## Creativity Lesson: No one right answer

*This lesson coincides with chapter 1, the right answer, from A Whack on the Side of the Head by Roger von Oech.

Lesson written by: Krystle Borgman

Length of time to teach lesson: 15-20 minutes

Summary of lesson:  Students will be given a paper with five figures on it.  They will be asked to identify which figure does not belong in the group.  They will choose the figure and justify their answer.  A class discussion follows with an understanding of how there are many right answers if you can justify your thinking.

Objectives (Learning targets) of this lesson:  We can use creativity to discover if there is only one right answer to the question at hand.  We will work on our speaking and listening skills during our class discussion.

Resources/supplies/handouts needed to teach this lesson:  Handout with the five figures, white board to tally how many students picked each figure, rubric

Step-by-step teaching instructions for your activity/lesson:

1) Give each student one copy of the handout.

2) Without talking with one another, ask the students to decide which figure does not belong in the group and to justify their answer.

3) Give the students 3-5 minutes to decide and justify their answer.

4) After, take a tally on the whiteboard of how many people chose each shape.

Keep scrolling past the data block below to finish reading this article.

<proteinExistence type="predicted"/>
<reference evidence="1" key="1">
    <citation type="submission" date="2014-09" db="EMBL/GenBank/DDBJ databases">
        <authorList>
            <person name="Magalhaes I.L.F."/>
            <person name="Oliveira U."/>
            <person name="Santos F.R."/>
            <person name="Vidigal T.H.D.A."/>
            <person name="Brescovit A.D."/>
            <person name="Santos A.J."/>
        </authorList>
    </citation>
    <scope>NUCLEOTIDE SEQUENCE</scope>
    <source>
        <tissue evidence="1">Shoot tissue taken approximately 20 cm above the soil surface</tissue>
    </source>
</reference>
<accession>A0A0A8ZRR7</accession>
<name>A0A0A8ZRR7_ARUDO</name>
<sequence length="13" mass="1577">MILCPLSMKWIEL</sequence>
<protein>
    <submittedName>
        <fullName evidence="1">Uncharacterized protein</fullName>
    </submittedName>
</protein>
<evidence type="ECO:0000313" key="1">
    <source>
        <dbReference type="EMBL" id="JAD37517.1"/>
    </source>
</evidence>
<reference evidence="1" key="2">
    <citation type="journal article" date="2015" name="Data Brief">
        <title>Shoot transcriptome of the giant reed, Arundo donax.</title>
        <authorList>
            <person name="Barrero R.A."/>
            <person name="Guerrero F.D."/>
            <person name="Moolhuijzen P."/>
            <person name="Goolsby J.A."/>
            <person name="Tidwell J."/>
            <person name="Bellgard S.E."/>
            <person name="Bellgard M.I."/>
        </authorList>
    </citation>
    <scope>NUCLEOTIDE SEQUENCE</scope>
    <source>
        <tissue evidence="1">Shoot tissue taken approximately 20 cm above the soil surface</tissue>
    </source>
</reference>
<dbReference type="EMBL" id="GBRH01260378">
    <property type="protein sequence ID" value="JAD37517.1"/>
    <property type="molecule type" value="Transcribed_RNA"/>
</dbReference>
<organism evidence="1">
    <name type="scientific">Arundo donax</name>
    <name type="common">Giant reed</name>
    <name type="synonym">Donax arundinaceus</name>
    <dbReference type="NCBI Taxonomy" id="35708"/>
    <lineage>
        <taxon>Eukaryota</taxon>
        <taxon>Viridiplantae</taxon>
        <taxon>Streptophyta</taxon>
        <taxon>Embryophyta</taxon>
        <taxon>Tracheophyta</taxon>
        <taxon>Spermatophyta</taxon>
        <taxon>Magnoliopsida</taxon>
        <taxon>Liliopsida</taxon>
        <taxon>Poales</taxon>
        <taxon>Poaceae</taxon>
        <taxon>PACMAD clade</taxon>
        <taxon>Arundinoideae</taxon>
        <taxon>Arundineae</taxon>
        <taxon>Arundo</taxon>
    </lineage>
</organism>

6) Have them discuss in their team, sharing their justifications.

7) Ask the students again if they know what the correct answer is.  Listen to student responses.

8) Have a class discussion about how there can be more than one correct answer, in this situation and in countless others - the key is justifying your answer.

9) Encourage students to think outside of the box and to question things while being creative!

Special Notes from the creator of this lesson:  This can be a one day mini lesson or it can be examined over a larger amount of time with different examples.  It can also be used as an introduction to classification used in beginning geometry.

Assessment:  Use rubric for students to assess one another or teacher can use to assess student's creativity/collaboration.

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